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New eruption starting in Iceland? (merged)

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New eruption starting in Iceland? (merged)

Old 24th May 2011, 14:31
  #141 (permalink)  
 
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BA appear to be flying to Aberdeen

According to Flightradar24 anyway.

Airline: British Airways
Flightnr: BA1312
From: London Heathrow (LHR)
To: Aberdeen Dyce (ABZ)
Aircraft: Airbus A321-231 (A321)
Reg: G-EUXJ
Hex: 4010DA
Altitude: 35150 ft (10714 m)
Speed: 375 kt (695 km/h, 432 mph)
Track: 340
Squawk: 1401
Pos: 55.61215 / -3.31479
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Old 24th May 2011, 14:41
  #142 (permalink)  
 
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Vortex

The forecast ash is in a band across central & southern Scotland. This leaves ABZ in the clear.

BA have announced services to GLA, EDI & NCL cancelled to 1900. Flights to ABZ are operating.
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Old 24th May 2011, 14:43
  #143 (permalink)  
 
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in more than fifty years of aviation not one life has been lost due to ash ingestion.
There's been a couple of close calls though:

British Airways Flight 9 - Wikipedia, the free encyclopedia

KLM Flight 867 - Wikipedia, the free encyclopedia
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Old 24th May 2011, 14:47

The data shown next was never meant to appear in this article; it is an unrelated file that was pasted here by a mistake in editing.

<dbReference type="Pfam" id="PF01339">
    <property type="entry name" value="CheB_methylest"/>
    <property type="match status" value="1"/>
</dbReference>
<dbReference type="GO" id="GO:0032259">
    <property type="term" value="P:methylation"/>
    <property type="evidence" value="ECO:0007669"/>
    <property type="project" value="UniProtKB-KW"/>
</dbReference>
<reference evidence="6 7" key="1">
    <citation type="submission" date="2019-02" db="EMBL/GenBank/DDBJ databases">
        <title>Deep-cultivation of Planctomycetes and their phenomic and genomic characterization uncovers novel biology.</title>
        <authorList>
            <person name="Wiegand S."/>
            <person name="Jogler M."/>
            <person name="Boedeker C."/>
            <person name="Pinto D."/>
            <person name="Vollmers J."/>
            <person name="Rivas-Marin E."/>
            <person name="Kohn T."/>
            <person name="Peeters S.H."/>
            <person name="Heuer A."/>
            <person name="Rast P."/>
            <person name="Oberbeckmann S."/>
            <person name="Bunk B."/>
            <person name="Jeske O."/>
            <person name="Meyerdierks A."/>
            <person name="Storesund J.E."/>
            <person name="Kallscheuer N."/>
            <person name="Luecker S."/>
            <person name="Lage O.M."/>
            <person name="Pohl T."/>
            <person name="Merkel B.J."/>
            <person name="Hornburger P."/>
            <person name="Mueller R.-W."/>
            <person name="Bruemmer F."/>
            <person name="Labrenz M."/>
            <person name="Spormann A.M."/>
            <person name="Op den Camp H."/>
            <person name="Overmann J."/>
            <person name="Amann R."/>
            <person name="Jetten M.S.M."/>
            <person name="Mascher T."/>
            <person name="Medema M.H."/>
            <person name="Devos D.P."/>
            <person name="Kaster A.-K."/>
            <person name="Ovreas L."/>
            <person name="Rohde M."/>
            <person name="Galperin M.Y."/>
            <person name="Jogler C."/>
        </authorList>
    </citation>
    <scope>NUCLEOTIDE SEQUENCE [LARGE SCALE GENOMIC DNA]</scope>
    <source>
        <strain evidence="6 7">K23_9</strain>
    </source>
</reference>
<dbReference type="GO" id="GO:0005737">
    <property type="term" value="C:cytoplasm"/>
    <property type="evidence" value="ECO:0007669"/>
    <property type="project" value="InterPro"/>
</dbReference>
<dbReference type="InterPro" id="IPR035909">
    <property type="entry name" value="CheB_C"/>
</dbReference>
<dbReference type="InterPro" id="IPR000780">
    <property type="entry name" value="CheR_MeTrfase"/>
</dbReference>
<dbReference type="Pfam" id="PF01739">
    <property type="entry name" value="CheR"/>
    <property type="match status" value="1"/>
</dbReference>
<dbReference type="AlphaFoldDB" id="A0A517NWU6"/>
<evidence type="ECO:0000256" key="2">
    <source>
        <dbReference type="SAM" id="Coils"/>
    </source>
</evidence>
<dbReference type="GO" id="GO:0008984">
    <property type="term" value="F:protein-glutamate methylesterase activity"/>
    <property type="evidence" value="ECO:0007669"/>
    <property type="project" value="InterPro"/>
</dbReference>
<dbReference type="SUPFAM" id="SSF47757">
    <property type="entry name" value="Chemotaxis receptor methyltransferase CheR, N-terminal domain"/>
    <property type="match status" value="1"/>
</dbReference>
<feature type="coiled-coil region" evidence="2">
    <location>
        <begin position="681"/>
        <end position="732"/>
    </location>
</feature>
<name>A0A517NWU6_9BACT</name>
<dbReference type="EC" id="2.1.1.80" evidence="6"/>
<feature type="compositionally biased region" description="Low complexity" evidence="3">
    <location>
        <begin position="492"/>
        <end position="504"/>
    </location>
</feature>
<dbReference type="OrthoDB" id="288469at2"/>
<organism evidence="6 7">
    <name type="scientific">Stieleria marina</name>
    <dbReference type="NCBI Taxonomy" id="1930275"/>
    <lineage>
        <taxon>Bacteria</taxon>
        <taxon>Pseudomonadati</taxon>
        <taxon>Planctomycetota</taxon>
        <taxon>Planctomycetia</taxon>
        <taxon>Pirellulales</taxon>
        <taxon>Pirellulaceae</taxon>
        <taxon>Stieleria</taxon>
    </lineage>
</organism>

#144 (permalink)  
 
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When one thinks of the recent and greater Merapi eruption many airlines continued to operate with no evidence of damage. Indeed the likes of Yogyakarta being only 19NM east of Merapi only closed when ash falls created limited visibility. Other airports in the vacinity such as Solo, Surabaya and to some extent Jakarta suffered cancellations but not a blanket no fly zone. Many did fly and there was no damage to aircraft.
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Old 24th May 2011, 15:08
  #145 (permalink)  
 
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With respect Sober Lark, I know these Indonesian airports pretty well and, as you say, they have to live with the constant rumblings of Merapi and all the other active volcano's in the vicinity.

But, when Merapi erupted last year, it was not on the scale of Iceland and although there was disruption, most of the ash was blown away from the area. In addition, you are talking about some quite small airports in an area of low density overflights.

Finally, the attitude to risk within Indonesian aviation, although vastly improved on the past, is not quite the same as that in Western Europe.

As a western airline working out there for the Hajj season, we took pretty much the same view as people are here. IE don't fly in the red zone on the met chart and know your Volcanic Ash Encounter SOP's well!
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Old 24th May 2011, 15:44
  #146 (permalink)  
 
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I might, just might, consider flying in the affected areas if MoL filled a plane with himself and all his loved ones, then flew round and round and up and down and landed safely. Nah, I wouldn't really.

I'll bet the pilots who flew today were not volunteers, well not in the true sense of the word, volunteer. It was probably put to them that if they didn't undertake the flight, the door would him them on the way out.

Does anyone really listen to anything MoL says?
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Old 24th May 2011, 16:02
  #147 (permalink)  
 
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Originally Posted by dash6 View Post
If RYR check in flights "Intending to fly" and are then denied clearance,will they still have to compensate their passengers? Jut a thought....